Police not enforcing law in abduction casesSunday, April 26, 1998
By RACHEL BRIGHTON,
The Daily News
Police are not enforcing the law in parental abduction cases despite a tripling in the number of abductions in the province last year, two reports suggest.
Nine boys and two girls were snatched by their parents in 1997, compared with four in 1996 and two in 1995, according to the annual Missing Children's Registry report, obtained by The Daily News.
A separate report tabled in Parliament last week suggests police look the other way. "Police are generally reluctant to become involved with parental abductions," says the interim report on parental abductions, tabled by the federal government's sub-committee on Human Rights and International Development.
"Research, supported by oral testimony and written submissions of left-behind parents, has shown that police generally regard threatened and actual parental abduction as a 'domestic problem' rather than criminal activity.
"By extension, child abduction perpetrated by a stranger is treated as a more serious crime."
Across Canada, 426 children were abducted by a parent last year - the highest number in at least six years - and the number was seven times that of kidnapping by strangers.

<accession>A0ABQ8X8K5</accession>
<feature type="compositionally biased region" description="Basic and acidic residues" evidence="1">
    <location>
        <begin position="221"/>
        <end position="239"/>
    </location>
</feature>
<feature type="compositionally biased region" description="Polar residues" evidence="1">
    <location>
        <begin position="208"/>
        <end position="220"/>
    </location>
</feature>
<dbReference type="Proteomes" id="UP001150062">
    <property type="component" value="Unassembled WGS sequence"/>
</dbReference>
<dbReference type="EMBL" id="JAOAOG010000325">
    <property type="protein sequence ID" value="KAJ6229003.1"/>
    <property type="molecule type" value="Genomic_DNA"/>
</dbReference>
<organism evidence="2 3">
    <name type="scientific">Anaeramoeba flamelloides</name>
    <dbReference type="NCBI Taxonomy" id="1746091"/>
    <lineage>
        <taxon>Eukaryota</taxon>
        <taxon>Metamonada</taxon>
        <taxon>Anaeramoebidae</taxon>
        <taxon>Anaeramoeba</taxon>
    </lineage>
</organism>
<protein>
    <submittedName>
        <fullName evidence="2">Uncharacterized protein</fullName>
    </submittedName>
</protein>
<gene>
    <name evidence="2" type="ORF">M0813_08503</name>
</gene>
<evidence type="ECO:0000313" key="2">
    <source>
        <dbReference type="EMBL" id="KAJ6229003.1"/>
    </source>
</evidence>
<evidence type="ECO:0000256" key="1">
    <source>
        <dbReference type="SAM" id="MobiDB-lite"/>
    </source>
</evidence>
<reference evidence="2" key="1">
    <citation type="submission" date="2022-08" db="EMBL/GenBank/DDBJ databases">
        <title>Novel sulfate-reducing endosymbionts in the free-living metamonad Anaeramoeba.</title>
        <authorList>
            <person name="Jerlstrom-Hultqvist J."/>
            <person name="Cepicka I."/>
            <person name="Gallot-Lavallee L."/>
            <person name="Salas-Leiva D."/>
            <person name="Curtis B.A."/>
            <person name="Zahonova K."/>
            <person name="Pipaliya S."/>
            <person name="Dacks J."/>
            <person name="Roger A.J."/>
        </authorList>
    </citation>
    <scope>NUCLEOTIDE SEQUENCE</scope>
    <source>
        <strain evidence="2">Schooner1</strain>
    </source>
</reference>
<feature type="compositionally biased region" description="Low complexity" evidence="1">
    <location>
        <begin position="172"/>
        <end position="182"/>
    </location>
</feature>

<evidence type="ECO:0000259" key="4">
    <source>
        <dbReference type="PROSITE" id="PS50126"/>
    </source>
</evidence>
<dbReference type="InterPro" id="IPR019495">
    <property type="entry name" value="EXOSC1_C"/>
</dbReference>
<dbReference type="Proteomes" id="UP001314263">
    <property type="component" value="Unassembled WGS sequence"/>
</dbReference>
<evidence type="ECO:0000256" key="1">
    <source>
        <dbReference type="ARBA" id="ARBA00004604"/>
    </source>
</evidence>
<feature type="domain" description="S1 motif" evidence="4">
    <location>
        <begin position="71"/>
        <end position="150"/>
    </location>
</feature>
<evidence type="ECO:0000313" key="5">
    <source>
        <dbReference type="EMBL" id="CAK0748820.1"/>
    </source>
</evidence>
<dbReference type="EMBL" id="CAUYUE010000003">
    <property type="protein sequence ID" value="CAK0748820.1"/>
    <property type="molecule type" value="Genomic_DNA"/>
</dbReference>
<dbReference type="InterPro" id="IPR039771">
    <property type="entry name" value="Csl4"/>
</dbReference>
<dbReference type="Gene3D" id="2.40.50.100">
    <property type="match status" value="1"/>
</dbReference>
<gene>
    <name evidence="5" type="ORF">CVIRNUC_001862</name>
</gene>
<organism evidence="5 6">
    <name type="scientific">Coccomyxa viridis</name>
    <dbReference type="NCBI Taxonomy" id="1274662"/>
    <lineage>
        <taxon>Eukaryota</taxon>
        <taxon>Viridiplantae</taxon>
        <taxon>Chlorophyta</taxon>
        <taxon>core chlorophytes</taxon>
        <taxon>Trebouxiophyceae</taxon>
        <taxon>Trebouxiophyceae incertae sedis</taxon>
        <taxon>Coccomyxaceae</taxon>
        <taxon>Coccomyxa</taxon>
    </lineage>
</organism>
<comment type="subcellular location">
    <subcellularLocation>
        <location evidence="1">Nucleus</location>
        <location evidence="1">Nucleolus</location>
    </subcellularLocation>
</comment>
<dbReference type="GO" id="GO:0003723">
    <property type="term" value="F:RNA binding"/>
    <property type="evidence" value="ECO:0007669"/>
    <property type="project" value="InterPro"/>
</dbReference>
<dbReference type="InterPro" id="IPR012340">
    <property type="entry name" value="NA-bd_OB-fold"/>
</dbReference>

Halifax RCMP spokesman Sgt. Bill Price said when a parent breaches a court custody order, the law has to enforce it.
"But these cases are not always cut and dried; there may be extenuating circumstances," said Price. The case manager at the Dartmouth chapter of the North American Missing Children Association said her agency has a good working relationship with police, but she could see why parents become fed-up with the system.
"Everything depends on the investigating police agency, it depends on how far they want to go with it," said Cheryl Ivany. "Some are super cops and some are Gomer Pyle." Ivany said law enforcers have to treat cases of stolen children as crimes, not family spats.
She also wants the province to set up a task force on child abductions, and the courts to issue orders for compulsory counselling as part of custody settlements.
To deal with international abductions, this week's parliamentary report recommended better training for law enforcers, and travel restrictions on parents and children following a custody battle.